Bhutanese names Except for royal lineages, Bhutanese names do not include a family name. Instead two traditional auspicious names are chosen at birth by the local lama or by the parents or grandparents of the child. The first name generally cannot be used to determine if the person is male or female; in some cases the second name may be helpful in that regard. As there is a limited constellation of acceptable names to chose from, many people share the same first and second names. An informal system then comes into play. If Chong Kinley from Paro valley is visiting Thimphu valley she is known there as Paro Kinley. If she is in her home valley of Paro, she is identified there by her village, Chong Kinley Chozom. In her small village she may not be the only Chong Kinley, in which case she is identified by the name of the house she was born in, thus Chemsarpo Kinley.

Religious festivals Once a year a dzong or important village may hold a religious festival, or tsechu. Villagers from the surrounding district come for several days of religious observances and visiting while making offerings to the lama or monastery. The central activity is a fixed set of religious mask dances, or cham, held in a large courtyard. Each individual dance takes up to several hours to complete and the entire set may last two to four days. Observation of the dances directly blesses the audience and also serves to transmit principles of Tantric Buddhism to the villagers. A number of the dances can be traced directly back to Shabdrung Ngawang Namgyal[?] himself, the founder of Bhutan, and have been passed down without variation since the mid-1600s.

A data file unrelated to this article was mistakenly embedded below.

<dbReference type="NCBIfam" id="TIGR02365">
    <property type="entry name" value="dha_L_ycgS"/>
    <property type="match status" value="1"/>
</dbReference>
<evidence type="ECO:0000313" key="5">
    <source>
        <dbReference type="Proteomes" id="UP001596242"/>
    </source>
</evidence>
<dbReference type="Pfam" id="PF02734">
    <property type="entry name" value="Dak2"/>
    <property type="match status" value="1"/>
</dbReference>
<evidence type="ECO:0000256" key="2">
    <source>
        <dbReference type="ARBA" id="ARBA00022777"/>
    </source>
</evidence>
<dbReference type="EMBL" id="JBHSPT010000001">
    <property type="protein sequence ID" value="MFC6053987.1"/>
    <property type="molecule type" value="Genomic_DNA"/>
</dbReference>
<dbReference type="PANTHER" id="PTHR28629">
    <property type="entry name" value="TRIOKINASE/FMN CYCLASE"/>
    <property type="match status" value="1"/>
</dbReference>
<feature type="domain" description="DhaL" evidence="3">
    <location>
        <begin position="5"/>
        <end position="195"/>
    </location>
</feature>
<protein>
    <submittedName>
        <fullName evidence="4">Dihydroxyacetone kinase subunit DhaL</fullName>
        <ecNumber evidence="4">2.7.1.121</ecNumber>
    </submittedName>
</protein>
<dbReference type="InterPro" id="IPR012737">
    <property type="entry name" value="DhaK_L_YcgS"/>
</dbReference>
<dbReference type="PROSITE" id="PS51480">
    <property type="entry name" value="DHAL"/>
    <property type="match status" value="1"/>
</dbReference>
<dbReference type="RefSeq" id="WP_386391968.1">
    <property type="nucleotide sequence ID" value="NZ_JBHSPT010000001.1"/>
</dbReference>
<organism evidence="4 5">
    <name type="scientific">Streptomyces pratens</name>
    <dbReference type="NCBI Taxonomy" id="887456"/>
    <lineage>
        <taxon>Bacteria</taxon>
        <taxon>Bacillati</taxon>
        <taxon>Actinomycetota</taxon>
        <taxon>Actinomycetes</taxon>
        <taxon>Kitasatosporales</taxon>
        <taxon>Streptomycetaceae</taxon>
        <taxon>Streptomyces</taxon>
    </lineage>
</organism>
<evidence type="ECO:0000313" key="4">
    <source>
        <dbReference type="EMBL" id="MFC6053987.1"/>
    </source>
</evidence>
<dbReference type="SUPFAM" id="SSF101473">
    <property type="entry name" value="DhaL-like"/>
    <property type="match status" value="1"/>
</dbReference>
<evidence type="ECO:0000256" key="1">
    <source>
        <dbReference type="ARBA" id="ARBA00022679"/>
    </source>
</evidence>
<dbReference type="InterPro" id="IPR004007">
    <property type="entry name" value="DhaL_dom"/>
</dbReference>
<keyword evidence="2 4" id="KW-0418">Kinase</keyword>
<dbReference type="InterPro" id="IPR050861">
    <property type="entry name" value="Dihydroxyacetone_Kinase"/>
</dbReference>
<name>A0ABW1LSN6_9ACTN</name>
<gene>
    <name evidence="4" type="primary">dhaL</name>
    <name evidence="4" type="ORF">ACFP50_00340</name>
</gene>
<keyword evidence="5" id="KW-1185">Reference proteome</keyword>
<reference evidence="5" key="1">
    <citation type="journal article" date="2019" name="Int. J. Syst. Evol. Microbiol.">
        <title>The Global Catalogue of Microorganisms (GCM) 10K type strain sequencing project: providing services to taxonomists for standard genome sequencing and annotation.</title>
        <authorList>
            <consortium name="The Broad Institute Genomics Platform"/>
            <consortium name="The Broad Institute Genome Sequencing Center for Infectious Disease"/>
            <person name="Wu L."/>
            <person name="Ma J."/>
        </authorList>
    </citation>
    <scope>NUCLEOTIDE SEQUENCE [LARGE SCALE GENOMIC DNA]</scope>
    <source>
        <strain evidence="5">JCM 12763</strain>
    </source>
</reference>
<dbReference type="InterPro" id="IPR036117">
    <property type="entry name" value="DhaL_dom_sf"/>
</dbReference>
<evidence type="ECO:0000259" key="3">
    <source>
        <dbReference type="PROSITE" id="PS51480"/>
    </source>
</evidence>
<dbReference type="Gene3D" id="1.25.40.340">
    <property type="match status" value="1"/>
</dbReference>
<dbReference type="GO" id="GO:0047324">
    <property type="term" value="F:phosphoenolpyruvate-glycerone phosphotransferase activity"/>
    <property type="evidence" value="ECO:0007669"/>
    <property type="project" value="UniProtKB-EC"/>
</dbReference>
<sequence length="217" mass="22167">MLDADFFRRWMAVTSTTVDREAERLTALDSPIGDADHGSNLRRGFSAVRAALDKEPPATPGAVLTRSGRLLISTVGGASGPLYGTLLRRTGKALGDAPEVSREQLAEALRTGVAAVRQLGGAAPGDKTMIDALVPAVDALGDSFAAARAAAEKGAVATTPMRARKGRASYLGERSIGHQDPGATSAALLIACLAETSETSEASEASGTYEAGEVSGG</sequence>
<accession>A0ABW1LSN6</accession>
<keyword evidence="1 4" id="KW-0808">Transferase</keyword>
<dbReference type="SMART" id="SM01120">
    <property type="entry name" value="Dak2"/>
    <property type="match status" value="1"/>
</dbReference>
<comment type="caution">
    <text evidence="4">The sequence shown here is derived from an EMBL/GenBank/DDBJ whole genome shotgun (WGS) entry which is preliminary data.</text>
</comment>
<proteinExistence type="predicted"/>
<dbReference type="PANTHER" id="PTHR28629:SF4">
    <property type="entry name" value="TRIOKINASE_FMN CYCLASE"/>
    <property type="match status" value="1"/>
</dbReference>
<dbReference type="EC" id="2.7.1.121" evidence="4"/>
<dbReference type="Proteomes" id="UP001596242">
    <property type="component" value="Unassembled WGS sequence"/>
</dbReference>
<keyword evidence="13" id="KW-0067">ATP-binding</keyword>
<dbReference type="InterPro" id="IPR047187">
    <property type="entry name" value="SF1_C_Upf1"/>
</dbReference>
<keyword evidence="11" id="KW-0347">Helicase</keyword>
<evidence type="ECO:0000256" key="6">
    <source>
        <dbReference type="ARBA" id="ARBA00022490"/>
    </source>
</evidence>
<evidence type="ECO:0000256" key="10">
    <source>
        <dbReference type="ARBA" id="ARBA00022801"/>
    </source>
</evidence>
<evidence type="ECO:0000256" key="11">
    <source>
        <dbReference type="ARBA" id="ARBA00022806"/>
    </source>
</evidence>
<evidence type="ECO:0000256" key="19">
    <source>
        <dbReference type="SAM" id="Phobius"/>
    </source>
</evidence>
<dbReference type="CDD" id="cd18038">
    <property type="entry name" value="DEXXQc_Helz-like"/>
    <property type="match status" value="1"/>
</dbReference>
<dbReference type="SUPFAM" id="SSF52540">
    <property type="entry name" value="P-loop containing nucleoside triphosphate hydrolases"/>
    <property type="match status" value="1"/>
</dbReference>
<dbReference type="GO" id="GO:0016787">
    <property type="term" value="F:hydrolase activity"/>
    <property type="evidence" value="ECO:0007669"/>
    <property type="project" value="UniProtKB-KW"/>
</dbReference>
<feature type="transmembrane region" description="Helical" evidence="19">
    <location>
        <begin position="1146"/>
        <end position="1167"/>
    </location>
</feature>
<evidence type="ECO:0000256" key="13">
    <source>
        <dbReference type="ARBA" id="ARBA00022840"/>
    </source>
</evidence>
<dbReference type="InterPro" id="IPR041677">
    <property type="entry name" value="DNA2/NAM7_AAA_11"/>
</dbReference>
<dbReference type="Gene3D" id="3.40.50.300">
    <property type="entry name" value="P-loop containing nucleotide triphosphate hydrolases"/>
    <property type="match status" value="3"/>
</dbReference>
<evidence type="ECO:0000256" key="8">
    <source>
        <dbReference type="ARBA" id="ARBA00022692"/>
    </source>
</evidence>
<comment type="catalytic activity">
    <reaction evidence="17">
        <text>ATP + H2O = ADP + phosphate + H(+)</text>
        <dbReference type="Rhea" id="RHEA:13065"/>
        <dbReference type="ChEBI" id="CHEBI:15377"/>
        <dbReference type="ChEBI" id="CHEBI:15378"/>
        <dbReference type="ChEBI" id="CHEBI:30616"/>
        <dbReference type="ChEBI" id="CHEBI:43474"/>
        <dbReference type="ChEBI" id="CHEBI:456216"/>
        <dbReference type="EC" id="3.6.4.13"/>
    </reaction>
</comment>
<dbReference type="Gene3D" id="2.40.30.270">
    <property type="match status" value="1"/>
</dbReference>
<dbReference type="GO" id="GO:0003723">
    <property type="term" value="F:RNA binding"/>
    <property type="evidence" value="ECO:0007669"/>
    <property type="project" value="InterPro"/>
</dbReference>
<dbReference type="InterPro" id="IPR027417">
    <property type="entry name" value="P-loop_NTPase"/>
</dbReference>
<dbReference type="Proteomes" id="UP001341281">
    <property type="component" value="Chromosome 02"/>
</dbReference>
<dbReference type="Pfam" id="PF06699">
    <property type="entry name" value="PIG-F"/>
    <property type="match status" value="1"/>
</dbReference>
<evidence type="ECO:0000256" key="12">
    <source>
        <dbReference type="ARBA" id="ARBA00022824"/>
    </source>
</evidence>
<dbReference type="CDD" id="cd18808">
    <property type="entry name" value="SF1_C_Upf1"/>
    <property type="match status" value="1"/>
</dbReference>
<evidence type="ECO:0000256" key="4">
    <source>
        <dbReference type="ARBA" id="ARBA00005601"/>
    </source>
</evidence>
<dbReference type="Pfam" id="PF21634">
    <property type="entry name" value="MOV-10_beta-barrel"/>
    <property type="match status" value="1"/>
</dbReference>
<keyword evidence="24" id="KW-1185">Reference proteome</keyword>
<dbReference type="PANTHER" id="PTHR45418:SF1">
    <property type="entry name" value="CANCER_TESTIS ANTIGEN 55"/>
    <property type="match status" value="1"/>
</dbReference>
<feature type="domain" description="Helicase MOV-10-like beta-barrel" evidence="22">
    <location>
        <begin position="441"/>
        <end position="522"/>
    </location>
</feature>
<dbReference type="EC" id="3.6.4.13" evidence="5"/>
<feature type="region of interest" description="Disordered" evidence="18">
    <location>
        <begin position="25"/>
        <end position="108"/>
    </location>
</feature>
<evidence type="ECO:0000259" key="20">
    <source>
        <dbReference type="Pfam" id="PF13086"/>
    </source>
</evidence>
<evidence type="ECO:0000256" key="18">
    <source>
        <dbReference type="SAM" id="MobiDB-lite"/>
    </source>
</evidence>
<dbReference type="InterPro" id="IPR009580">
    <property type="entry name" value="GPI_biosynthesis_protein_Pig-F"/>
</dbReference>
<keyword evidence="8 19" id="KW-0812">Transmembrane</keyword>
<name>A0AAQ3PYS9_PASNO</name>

At dawn on the final day of the Paro tsechu a huge tapestry, or thongdrel, is briefly unfurled in the courtyard of the dzong. The mere sight of it is believed to bring spiritual liberation. Thongdrels are also displayed at a number of other tsechus across Bhutan.

The monastery Monks join the monastery at 6 to 9 years of age and are immediately placed under the discipleship of a headmaster. They learn to read chhokey, the language of the ancient sacred texts, as well as Dzongkha[?] and English. Eventually they will chose to between two possible paths: to study theology and Buddhist theory, or take the more common path of becoming proficient in the rituals and personal practice of the faith.

The daily life of the monk is austere, particularly if they are stationed at one of the monasteries located high up in the mountains. At these monasteries food is often scarce and must be carried up by the monks or their visitors. The monks are poorly clothed for winter conditions and the monasteries are unheated. The hardship of such a posting is well-recognized; to have a son or brother serving in such a monastery is very good merit for the family.

A monk's spiritual training continues throughout his life. In addition to serving the community in sacramental roles, he may undertake several extended silent retreats. A common length for such a retreat is three years, three months, three weeks and three days. During the retreat time he will periodically meet with his spiritual master who will test him on his development to ensure that the retreat time is not being wasted.

Each monastery is headed by an abbot who is typically a lama, although the titles are distinct. The highest monk in the land is the chief abbot of Bhutan, whose title is Je Khenpo[?]. He is theoretically equivalent in stature to the king.

The Central Monk Body is an assembly of 600 or so monks who attend to the most critical religious duties of the country. In the summer they are housed in Thimphu, the nation's capital, and in the winter they descend to Punakha[?] dzong, the most sacred dzong in Bhutan, where Shabdrung Ngawang Namgyal[?]'s mortal body has been kept under vigil since the late 1600s.

External Links

  • Kuensel (http://www.kuenselonline.com/) - online version of Bhutan's national newspaper
  • calendar (http://www.bbs.com.bt/holidays.htm/) - national holidays in Bhutan